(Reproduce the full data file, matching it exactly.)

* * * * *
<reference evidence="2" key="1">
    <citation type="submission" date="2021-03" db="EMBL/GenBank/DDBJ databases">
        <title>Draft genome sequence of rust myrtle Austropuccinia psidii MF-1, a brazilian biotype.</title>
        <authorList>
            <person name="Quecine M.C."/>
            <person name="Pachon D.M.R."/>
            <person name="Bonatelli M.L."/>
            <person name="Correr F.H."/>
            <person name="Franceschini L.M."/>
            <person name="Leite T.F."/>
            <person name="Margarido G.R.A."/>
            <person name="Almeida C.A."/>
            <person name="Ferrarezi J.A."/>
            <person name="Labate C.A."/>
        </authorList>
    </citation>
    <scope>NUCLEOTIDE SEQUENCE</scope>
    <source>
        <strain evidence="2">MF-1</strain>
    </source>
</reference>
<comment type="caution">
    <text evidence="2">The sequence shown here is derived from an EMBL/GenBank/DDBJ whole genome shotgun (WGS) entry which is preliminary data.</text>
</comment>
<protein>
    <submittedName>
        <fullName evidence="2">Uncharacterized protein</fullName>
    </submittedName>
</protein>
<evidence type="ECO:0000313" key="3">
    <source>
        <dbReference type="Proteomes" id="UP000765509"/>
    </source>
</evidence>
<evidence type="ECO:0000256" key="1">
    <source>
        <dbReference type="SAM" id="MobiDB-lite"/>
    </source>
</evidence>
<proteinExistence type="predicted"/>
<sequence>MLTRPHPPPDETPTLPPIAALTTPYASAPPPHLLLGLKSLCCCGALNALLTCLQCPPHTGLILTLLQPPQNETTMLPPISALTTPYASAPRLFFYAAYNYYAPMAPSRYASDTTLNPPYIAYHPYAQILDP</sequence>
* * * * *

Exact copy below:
<reference evidence="2" key="1">
    <citation type="submission" date="2021-03" db="EMBL/GenBank/DDBJ databases">
        <title>Draft genome sequence of rust myrtle Austropuccinia psidii MF-1, a brazilian biotype.</title>
        <authorList>
            <person name="Quecine M.C."/>
            <person name="Pachon D.M.R."/>
            <person name="Bonatelli M.L."/>
            <person name="Correr F.H."/>
            <person name="Franceschini L.M."/>
            <person name="Leite T.F."/>
            <person name="Margarido G.R.A."/>
            <person name="Almeida C.A."/>
            <person name="Ferrarezi J.A."/>
            <person name="Labate C.A."/>
        </authorList>
    </citation>
    <scope>NUCLEOTIDE SEQUENCE</scope>
    <source>
        <strain evidence="2">MF-1</strain>
    </source>
</reference>
<comment type="caution">
    <text evidence="2">The sequence shown here is derived from an EMBL/GenBank/DDBJ whole genome shotgun (WGS) entry which is preliminary data.</text>
</comment>
<protein>
    <submittedName>
        <fullName evidence="2">Uncharacterized protein</fullName>
    </submittedName>
</protein>
<evidence type="ECO:0000313" key="3">
    <source>
        <dbReference type="Proteomes" id="UP000765509"/>
    </source>
</evidence>
<evidence type="ECO:0000256" key="1">
    <source>
        <dbReference type="SAM" id="MobiDB-lite"/>
    </source>
</evidence>
<proteinExistence type="predicted"/>
<sequence>MLTRPHPPPDETPTLPPIAALTTPYASAPPPHLLLGLKSLCCCGALNALLTCLQCPPHTGLILTLLQPPQNETTMLPPISALTTPYASAPRLFFYAAYNYYAPMAPSRYASDTTLNPPYIAYHPYAQILDP</sequence>